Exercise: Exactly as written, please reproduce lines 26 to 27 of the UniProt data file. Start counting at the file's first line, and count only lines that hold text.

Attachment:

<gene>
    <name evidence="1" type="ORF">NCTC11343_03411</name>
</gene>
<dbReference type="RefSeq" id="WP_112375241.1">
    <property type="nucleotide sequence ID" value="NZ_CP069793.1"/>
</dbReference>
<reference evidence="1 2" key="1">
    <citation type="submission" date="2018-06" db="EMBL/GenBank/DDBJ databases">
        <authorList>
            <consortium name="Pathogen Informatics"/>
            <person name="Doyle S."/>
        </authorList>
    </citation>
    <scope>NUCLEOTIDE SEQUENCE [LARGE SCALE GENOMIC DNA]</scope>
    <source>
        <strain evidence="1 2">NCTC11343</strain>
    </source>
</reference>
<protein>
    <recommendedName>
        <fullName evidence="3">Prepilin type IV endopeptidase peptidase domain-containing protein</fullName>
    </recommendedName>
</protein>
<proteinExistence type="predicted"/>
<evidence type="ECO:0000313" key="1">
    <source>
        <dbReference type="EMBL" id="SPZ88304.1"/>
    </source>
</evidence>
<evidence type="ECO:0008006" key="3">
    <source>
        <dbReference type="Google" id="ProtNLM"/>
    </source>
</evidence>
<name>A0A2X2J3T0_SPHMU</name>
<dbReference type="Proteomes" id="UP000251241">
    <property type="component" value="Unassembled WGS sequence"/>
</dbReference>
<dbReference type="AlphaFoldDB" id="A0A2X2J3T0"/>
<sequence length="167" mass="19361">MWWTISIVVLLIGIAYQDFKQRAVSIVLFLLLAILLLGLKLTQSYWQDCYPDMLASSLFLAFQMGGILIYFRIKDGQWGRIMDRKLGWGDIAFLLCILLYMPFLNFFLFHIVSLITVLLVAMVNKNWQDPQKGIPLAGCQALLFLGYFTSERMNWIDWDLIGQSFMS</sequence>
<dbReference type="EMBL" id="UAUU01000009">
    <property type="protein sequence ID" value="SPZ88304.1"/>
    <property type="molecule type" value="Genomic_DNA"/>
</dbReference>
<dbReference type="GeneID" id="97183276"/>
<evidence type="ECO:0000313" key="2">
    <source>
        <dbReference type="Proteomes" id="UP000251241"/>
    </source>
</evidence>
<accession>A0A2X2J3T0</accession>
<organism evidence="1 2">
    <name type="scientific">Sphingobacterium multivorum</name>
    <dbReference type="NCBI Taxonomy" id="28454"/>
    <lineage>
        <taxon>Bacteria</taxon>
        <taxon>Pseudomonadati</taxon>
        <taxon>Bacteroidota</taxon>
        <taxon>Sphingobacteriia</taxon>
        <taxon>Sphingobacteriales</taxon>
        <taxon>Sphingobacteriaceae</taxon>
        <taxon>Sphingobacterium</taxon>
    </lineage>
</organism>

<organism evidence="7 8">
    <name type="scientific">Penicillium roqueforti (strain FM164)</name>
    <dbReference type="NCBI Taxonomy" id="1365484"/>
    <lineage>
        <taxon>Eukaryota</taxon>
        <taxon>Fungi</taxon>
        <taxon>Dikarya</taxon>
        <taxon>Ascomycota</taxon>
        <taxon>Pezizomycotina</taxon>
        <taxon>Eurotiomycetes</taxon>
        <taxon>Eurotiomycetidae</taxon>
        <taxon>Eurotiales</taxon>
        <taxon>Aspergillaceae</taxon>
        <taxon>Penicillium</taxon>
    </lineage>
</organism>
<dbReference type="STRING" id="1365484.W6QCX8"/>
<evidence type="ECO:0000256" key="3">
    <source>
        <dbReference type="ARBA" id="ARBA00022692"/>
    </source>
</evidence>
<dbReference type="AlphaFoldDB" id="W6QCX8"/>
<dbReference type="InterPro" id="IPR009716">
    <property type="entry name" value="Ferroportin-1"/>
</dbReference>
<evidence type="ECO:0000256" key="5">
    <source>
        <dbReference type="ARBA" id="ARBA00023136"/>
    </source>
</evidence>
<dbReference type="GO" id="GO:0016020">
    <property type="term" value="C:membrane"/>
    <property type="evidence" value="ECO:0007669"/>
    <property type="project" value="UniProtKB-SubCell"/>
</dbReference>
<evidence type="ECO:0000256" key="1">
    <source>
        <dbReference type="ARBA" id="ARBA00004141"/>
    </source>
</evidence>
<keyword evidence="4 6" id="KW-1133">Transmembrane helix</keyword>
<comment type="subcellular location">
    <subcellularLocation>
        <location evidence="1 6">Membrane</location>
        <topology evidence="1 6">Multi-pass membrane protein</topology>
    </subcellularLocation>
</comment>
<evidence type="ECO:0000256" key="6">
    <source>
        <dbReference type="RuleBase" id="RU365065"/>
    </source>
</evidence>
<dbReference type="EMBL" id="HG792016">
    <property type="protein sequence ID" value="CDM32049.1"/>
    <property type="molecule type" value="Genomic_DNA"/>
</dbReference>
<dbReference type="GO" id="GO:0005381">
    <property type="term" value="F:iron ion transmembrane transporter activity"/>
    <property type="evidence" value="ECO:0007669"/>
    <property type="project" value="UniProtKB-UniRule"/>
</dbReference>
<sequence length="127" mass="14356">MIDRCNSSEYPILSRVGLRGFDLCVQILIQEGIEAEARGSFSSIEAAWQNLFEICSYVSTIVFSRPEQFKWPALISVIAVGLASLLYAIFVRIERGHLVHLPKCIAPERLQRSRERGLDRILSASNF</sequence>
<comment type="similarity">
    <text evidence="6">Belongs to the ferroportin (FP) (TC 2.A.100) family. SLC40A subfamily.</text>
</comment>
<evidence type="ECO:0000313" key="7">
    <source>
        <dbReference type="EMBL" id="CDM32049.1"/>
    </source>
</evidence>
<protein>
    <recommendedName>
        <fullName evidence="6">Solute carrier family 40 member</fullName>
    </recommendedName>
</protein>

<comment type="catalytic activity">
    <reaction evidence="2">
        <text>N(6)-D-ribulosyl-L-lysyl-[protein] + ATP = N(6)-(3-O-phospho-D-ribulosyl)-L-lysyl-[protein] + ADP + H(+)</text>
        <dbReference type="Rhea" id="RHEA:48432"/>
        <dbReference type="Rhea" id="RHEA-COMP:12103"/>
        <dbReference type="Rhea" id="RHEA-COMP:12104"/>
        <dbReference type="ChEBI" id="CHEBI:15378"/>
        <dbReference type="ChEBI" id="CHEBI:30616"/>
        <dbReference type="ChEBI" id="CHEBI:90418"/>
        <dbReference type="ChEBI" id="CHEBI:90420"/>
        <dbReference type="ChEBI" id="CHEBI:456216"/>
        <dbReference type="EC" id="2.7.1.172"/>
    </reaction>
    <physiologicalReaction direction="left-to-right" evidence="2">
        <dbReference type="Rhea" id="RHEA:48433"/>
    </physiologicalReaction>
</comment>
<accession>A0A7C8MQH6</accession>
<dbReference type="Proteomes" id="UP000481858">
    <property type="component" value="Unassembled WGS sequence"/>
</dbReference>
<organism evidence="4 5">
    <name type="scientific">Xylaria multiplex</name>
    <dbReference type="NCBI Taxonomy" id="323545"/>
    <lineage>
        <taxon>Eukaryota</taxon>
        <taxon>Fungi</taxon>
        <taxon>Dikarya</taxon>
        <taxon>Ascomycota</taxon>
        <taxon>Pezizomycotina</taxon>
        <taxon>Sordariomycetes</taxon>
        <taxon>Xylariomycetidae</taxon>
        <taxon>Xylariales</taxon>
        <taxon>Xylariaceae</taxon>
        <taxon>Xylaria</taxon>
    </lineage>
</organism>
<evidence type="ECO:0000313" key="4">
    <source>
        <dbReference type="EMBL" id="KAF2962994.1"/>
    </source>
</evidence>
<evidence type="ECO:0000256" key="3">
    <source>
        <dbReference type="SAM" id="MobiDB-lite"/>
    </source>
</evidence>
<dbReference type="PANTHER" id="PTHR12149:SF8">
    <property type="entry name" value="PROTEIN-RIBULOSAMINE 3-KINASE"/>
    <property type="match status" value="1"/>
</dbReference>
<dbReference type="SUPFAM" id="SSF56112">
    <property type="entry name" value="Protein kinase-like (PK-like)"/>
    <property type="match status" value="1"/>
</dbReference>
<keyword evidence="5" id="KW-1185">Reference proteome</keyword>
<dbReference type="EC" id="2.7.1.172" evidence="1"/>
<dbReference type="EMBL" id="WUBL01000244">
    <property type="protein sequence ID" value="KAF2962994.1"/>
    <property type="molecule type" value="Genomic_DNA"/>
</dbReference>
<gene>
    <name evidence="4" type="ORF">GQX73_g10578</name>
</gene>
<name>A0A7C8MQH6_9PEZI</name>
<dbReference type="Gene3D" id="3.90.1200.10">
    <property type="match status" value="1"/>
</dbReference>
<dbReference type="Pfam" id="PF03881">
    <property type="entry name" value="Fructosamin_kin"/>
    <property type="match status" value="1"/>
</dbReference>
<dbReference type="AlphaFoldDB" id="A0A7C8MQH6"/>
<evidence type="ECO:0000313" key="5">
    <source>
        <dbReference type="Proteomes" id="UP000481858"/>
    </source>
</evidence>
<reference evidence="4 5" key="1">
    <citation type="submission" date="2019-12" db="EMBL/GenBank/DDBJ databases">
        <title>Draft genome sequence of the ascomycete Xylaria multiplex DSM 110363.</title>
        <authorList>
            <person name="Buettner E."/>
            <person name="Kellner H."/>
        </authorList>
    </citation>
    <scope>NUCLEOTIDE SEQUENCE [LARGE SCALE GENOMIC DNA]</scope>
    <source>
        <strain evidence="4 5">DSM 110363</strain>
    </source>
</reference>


    <source>
        <dbReference type="EMBL" id="SPZ88304.1"/>